America Finally Grounds Anti-Castro Propaganda Plane for Good - John Hudson, Foreign Policy: "The United States officially ended one of the most ineffective and widely criticized programs of the last decade aimed at undermining the Cuban government, the State Department revealed Monday. Foggy Bottom's inspector general released a report showing that AeroMarti, a multimillion-dollar boondoggle that involved flying an airplane around Cuba and beaming American-sponsored content to the island's inhabitants, quietly ended in April. Since launching in 2006, the program was plagued by a simple problem: Every day the plane flew, Havana jammed its broadcast signal, meaning fewer than 1 percent of Cubans could listen to its TV and radio shows.

The federal agency that runs the program, the Broadcasting Board of Governors, repeatedly asked Congress to ground the plane because of its exorbitant expense and dubious effectiveness. But for years, hard-line members of Congress opposed to Fidel Castro rejected the agency's recommendations and renewed funding for the 'public diplomacy' effort. According to the inspector general's report, the troubled program was finally spiked when money for it was quietly left out of fiscal year 2014 appropriations. Unfortunately for taxpayers, AeroMarti's final cost exceeded previous estimates, racking up a $35.6 million tab over its seven-year life." Uncaptioned image from entry

Audit finds low morale at U.S. Radio and TV Marti to Cuba, California paper reports - bbgwatch.com: “Low morale still plagues the Office of Cuba Broadcasting, the U.S. government organization responsible for Radio and TV Marti, a new audit finds,” The Sacramento Bee reported. ‘In a partially redacted report dated July 7, based on employee interviews conducted last year, the State Department’s Office of Inspector General cited morale as among the pressing challenges facing the Cuban broadcasting operations.’ The paper reports a reaction to the OIG audit from Lynne Weil, spokesperson for the Broadcasting Board of Governors (BBG). She told the paper Monday afternoon that 'we concur overall' with the recommendations made in the Inspector General’s report, and said 'the work of the OIG will help' the Cuban broadcasting office improve.”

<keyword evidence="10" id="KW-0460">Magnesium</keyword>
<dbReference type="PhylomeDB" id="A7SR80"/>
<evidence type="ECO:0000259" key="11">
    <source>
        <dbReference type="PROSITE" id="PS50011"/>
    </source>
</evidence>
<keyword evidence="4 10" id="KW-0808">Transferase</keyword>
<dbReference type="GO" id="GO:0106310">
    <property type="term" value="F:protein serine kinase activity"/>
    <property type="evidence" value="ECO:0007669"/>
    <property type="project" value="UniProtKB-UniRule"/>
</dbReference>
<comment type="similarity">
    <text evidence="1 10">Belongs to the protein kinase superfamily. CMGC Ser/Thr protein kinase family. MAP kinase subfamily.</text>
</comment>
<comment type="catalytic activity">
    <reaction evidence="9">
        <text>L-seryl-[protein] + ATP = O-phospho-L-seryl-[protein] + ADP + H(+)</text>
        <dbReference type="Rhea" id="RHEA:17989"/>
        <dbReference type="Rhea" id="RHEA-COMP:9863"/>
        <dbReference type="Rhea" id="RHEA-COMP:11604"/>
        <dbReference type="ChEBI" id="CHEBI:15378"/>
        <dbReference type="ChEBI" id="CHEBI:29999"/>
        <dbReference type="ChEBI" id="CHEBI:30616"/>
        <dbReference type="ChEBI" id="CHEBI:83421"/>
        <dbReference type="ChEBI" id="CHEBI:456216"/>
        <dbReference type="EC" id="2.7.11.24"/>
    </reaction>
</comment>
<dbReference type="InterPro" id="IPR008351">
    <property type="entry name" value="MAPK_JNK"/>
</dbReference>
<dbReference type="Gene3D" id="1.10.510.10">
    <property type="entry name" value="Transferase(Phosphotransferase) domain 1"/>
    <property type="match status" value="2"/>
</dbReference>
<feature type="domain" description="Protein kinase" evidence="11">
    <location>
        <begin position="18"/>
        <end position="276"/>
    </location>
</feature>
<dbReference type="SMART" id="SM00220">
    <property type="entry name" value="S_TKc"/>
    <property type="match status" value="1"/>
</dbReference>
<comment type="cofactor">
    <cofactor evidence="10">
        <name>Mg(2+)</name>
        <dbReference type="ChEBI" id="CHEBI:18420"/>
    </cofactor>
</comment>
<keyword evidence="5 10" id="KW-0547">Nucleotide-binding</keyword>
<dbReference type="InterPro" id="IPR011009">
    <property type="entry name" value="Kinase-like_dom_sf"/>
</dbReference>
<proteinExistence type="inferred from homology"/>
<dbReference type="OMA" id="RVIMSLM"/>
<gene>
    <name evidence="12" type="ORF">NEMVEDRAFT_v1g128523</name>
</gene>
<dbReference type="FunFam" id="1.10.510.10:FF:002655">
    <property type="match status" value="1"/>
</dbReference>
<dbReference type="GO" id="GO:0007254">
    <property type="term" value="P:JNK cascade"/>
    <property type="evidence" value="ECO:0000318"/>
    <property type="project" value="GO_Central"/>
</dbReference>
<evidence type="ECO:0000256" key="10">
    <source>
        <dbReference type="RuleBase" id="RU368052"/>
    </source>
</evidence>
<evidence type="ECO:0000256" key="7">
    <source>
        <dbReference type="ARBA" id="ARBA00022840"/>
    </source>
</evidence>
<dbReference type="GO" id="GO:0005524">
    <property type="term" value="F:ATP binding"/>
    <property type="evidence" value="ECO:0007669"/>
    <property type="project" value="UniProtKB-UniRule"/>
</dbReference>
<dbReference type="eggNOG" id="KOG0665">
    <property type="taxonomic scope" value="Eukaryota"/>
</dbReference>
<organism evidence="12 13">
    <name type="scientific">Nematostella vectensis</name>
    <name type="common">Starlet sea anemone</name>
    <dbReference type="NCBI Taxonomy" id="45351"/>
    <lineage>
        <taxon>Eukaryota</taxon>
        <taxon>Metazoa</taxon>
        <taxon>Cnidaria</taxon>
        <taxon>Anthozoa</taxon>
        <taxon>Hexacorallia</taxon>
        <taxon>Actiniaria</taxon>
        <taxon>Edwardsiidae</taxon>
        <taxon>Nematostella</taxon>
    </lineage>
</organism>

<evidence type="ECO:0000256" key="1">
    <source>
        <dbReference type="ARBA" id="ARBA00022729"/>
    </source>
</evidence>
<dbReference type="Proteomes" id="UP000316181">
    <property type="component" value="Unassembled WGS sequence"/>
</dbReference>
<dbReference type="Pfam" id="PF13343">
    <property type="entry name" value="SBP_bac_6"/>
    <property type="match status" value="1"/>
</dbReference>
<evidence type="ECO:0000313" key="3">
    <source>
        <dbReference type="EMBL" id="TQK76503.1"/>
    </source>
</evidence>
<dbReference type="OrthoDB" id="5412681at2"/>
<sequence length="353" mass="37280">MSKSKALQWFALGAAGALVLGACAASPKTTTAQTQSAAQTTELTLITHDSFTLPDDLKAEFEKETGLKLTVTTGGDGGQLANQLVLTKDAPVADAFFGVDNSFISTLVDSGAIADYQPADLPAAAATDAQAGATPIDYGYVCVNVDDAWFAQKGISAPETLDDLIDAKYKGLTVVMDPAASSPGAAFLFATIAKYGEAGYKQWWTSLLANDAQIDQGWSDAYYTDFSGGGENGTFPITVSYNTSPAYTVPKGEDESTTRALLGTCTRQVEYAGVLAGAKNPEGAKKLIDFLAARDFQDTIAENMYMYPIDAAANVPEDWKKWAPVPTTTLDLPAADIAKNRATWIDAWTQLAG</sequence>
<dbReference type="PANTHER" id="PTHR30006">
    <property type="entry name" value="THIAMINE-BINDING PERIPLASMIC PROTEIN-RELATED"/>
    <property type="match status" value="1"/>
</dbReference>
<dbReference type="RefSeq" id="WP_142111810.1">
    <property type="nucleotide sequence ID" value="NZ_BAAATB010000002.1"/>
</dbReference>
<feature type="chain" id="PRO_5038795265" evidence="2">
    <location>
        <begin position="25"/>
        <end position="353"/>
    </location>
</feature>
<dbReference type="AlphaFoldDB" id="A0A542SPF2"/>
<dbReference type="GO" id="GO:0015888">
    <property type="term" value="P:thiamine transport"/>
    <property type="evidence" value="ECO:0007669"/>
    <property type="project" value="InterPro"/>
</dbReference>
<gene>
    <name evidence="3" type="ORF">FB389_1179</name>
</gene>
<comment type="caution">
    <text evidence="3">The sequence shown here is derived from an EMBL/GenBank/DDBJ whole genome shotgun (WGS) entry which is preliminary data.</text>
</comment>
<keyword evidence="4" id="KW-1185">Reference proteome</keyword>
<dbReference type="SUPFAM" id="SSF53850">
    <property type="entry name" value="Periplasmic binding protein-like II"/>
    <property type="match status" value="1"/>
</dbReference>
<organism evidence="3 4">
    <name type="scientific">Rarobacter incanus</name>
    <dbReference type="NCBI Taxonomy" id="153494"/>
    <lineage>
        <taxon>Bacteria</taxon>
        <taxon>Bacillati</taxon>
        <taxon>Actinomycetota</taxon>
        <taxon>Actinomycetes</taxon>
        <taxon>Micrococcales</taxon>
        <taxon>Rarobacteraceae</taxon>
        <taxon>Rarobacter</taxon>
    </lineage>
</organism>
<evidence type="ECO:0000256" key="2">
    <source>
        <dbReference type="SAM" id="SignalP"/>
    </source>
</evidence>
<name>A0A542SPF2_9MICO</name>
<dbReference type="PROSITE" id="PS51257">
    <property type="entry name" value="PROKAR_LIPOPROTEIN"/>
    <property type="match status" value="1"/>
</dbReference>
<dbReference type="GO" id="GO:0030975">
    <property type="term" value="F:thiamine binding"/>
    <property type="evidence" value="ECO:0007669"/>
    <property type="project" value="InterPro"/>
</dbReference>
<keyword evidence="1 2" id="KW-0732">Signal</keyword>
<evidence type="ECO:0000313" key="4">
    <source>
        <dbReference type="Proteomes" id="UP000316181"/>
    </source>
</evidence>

Does America need the Voice of America? – media expert Jonathan Marks asks - bbgwatch.com: "We strongly disagree with international media expert Jonathan Marks’s conclusion in his latest blog article that the world no longer needs

the Voice of America (VOA), but we completely agree with his findings that executives in charge of Voice of America, as well as the overall Broadcasting Board of Governors (BBG) management centered within the International Broadcasting Bureau (IBB), have: 1. No concept of what VOA should offer the world and; 2. What they offer is of such bad quality that VOA has become an international embarrassment." Image from

Radio’s Brave New World by James Cridland offers lessons for BBG - BBG Watcher, BBG Watch: “James Cridland has published a thought provoking article on radio. He is the Managing Director of Media UK, and described as ‘a radio futurologist: a consultant, writer and public speaker who concentrates on the effect that new platforms and technology are having on the radio business.’ We thought that Cridland’s article is especially relevant in light of the Voice of America’s (VOA) senior management’s push (mostly former CNN TV staffers) to replace experienced radio journalists, serious journalism and shortwave and medium wave radio broadcasts with amateur video productions that almost no one is watching, as noted in another article by another international media expert Jonathan Marks.”

Ukraine Hosts American Jazz Violinist - David Morris, guardianlv.com: "In an effort to highlight 'cultural diplomacy' with the embattled nation, the U.S. Embassy in Ukraine invited jazz musicians Christian Howes and Douglas Droste to perform in Lviv. The Lviv Philharmonic Hall in Ukraine played host for workshops, rehearsals and performances infusing American jazz with classical music featuring violinist Howes and conducted by Droste. ... The performance hosted by Ukraine on June 21 was one of three, and featured both the INSO-Lviv Academic Symphony Orchestra